I will never wear a tie; no Iíll never wear a tie.
No, I wonít grow up, never grow up, never grow up. Not I.
Ė Peter Pan
One of the results of Hashem putting our holy nishamah into a corporeal body
is that we are unable to see certain realities. We may be aware of them, but
we canít feel them. One of these is our mortality. We have great difficulty
seeing ourselves dying. Itís not that we donít want to think about death or
that the thought makes us uncomfortable. Itís much more basic ó we just
donít intend to die. In our operating mode of thought, itís just not going
to happen. Of course, we know that it will occur, but it doesnít enter into
our thinking. Intellectually we know it, but emotionally it remains in some
far off place, and we certainly donít live life as if it will ever end.
For example: as a rule, mature people are responsible. They put away money
for retirement. They buy life insurance ó just in case. They set up
annuities for the grandchildren ó who arenít even born yet. Everything in
life is all planned for. Everything all arranged. Yet somehow, there is one
small detail that gets overlooked: what happens after they die?
If dying were a serious possibility, wouldnít you spend time thinking about
it? You planned your career. You carefully picked a neighborhood for your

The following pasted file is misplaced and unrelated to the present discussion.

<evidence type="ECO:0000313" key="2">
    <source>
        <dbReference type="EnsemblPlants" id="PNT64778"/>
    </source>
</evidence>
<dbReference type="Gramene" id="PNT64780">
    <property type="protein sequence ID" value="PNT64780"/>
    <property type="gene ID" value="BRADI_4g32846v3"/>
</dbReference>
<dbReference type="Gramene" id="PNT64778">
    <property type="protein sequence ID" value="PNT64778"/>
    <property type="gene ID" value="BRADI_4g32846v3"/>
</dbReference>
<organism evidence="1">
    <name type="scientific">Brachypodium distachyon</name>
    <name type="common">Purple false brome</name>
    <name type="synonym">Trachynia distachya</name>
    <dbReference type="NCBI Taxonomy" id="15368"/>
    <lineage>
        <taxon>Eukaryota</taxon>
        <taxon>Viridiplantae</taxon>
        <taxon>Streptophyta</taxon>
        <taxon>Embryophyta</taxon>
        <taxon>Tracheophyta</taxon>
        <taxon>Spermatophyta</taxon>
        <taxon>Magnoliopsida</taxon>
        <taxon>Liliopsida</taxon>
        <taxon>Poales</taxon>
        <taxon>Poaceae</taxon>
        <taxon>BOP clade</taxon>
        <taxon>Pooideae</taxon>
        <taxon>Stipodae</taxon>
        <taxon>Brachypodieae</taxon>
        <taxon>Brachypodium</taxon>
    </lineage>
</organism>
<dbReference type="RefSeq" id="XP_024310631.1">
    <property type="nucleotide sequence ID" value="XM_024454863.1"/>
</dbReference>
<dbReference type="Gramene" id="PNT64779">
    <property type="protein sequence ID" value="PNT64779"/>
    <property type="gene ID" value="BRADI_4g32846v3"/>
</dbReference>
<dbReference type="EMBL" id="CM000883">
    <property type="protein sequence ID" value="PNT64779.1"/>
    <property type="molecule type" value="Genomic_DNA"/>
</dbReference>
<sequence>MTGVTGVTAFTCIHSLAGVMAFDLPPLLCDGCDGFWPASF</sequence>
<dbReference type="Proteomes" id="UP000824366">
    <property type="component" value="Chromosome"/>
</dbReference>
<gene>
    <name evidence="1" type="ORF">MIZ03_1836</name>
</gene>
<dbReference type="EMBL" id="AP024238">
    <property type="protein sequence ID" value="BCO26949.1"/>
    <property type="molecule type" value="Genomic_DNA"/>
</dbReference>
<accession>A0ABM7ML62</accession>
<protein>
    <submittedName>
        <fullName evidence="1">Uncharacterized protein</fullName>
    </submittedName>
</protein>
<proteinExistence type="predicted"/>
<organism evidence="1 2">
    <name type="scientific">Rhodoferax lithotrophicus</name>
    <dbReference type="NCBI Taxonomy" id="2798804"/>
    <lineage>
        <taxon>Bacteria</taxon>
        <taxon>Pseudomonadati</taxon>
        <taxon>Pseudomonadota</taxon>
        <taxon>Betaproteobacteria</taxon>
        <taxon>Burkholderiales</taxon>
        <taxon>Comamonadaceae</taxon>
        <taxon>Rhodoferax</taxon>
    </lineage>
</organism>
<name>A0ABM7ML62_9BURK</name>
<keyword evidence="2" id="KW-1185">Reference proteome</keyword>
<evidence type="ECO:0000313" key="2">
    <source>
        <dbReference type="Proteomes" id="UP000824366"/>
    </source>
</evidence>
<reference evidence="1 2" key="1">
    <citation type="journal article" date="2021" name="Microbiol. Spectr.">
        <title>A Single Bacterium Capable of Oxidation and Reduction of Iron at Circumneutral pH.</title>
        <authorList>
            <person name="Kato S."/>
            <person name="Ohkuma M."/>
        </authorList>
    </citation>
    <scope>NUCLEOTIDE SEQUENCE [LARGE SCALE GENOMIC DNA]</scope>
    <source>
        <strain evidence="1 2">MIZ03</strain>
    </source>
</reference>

family to live in. You were highly selective in choosing schools for your
children. When you were sick, you didnít say, ďWeíll just see what happens.Ē
Every part of life was worked out ó no stone was left unturned. Itís only
this one little area you forgot to deal with: the purpose of life and what
happens to me when itís over.
The reason we donít think about this is that we donít see ourselves ever
dying. Of course, on one level we know it. After all, how many people do you
know who shook hands with George Washington? How many people can say they
met Abraham Lincoln? I may even be able to quote the annual death rate of
people in my age bracket by region, but that remains in theory. In the
emotional realm, in my real mode of functioning, it will never happen. And
we just go on without a care in the world.
This blindness has a real cost. Before a person can think about living with
a purpose, he must understand life. And until death becomes real to him, his
life remains a never-ending Disney adventure ó the world of Peter Pan, where
the current situation will last forever, and nothing bad will ever happen.
Most of humanity spend their existence in this fantasy world. And much like
Peter Pan, in their heart of hearts, each person feels, ďI wonít grow old.
Not I. I will always be young and healthy, and of course, I will never die.Ē
And so, like children, they spend their time playing with things. Big toys,
little toys, trinkets and playthings, castles and moats, bridges and boats,
medals of honor and badges of prestige, and of course money, money and some
more money. Oh, so luscious and green and crumply. Oh, how happy it makes me!
And while itís true that in this dream world life is cheap and meaningless,